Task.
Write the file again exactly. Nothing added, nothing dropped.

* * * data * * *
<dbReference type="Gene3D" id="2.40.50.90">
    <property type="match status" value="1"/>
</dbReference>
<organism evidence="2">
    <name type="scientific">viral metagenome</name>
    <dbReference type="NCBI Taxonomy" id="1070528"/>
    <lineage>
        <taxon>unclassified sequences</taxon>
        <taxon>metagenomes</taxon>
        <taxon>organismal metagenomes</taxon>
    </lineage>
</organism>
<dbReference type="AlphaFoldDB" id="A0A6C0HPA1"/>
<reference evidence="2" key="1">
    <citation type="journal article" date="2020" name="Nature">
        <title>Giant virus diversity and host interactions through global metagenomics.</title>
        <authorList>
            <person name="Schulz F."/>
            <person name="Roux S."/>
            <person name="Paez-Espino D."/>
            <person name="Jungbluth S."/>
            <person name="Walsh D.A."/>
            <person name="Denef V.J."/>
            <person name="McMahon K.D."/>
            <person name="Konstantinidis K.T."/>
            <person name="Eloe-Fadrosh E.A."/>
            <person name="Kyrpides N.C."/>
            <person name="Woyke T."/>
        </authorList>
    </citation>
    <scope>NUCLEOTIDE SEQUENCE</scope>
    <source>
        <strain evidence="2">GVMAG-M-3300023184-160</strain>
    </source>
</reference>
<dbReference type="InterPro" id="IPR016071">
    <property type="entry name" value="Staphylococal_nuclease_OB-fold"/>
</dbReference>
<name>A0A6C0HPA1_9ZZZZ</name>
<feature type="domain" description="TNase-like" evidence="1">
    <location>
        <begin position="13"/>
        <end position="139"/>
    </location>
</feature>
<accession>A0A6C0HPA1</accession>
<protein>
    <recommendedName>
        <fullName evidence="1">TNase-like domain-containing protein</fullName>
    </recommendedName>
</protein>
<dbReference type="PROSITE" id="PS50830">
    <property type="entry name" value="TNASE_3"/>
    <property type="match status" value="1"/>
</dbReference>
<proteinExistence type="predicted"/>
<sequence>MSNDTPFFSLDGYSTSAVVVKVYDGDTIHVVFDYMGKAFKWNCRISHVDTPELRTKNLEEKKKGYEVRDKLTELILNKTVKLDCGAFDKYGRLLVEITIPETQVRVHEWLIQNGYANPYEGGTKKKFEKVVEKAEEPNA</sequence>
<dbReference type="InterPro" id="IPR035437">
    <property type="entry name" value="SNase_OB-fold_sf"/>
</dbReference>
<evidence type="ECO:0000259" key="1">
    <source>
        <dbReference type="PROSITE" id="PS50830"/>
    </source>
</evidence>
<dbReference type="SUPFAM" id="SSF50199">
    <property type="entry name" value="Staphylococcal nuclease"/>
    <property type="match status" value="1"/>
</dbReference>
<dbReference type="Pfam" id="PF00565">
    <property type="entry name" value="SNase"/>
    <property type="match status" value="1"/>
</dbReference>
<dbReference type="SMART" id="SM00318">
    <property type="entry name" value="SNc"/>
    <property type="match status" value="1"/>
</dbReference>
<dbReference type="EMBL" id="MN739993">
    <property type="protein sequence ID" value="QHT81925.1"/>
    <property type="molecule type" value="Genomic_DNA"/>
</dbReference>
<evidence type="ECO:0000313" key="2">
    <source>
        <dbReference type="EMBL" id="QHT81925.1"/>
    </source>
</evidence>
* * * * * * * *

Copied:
<dbReference type="Gene3D" id="2.40.50.90">
    <property type="match status" value="1"/>
</dbReference>
<organism evidence="2">
    <name type="scientific">viral metagenome</name>
    <dbReference type="NCBI Taxonomy" id="1070528"/>
    <lineage>
        <taxon>unclassified sequences</taxon>
        <taxon>metagenomes</taxon>
        <taxon>organismal metagenomes</taxon>
    </lineage>
</organism>
<dbReference type="AlphaFoldDB" id="A0A6C0HPA1"/>
<reference evidence="2" key="1">
    <citation type="journal article" date="2020" name="Nature">
        <title>Giant virus diversity and host interactions through global metagenomics.</title>
        <authorList>
            <person name="Schulz F."/>
            <person name="Roux S."/>
            <person name="Paez-Espino D."/>
            <person name="Jungbluth S."/>
            <person name="Walsh D.A."/>
            <person name="Denef V.J."/>
            <person name="McMahon K.D."/>
            <person name="Konstantinidis K.T."/>
            <person name="Eloe-Fadrosh E.A."/>
            <person name="Kyrpides N.C."/>
            <person name="Woyke T."/>
        </authorList>
    </citation>
    <scope>NUCLEOTIDE SEQUENCE</scope>
    <source>
        <strain evidence="2">GVMAG-M-3300023184-160</strain>
    </source>
</reference>
<dbReference type="InterPro" id="IPR016071">
    <property type="entry name" value="Staphylococal_nuclease_OB-fold"/>
</dbReference>
<name>A0A6C0HPA1_9ZZZZ</name>
<feature type="domain" description="TNase-like" evidence="1">
    <location>
        <begin position="13"/>
        <end position="139"/>
    </location>
</feature>
<accession>A0A6C0HPA1</accession>
<protein>
    <recommendedName>
        <fullName evidence="1">TNase-like domain-containing protein</fullName>
    </recommendedName>
</protein>
<dbReference type="PROSITE" id="PS50830">
    <property type="entry name" value="TNASE_3"/>
    <property type="match status" value="1"/>
</dbReference>
<proteinExistence type="predicted"/>
<sequence>MSNDTPFFSLDGYSTSAVVVKVYDGDTIHVVFDYMGKAFKWNCRISHVDTPELRTKNLEEKKKGYEVRDKLTELILNKTVKLDCGAFDKYGRLLVEITIPETQVRVHEWLIQNGYANPYEGGTKKKFEKVVEKAEEPNA</sequence>
<dbReference type="InterPro" id="IPR035437">
    <property type="entry name" value="SNase_OB-fold_sf"/>
</dbReference>
<evidence type="ECO:0000259" key="1">
    <source>
        <dbReference type="PROSITE" id="PS50830"/>
    </source>
</evidence>
<dbReference type="SUPFAM" id="SSF50199">
    <property type="entry name" value="Staphylococcal nuclease"/>
    <property type="match status" value="1"/>
</dbReference>
<dbReference type="Pfam" id="PF00565">
    <property type="entry name" value="SNase"/>
    <property type="match status" value="1"/>
</dbReference>
<dbReference type="SMART" id="SM00318">
    <property type="entry name" value="SNc"/>
    <property type="match status" value="1"/>
</dbReference>
<dbReference type="EMBL" id="MN739993">
    <property type="protein sequence ID" value="QHT81925.1"/>
    <property type="molecule type" value="Genomic_DNA"/>
</dbReference>
<evidence type="ECO:0000313" key="2">
    <source>
        <dbReference type="EMBL" id="QHT81925.1"/>
    </source>
</evidence>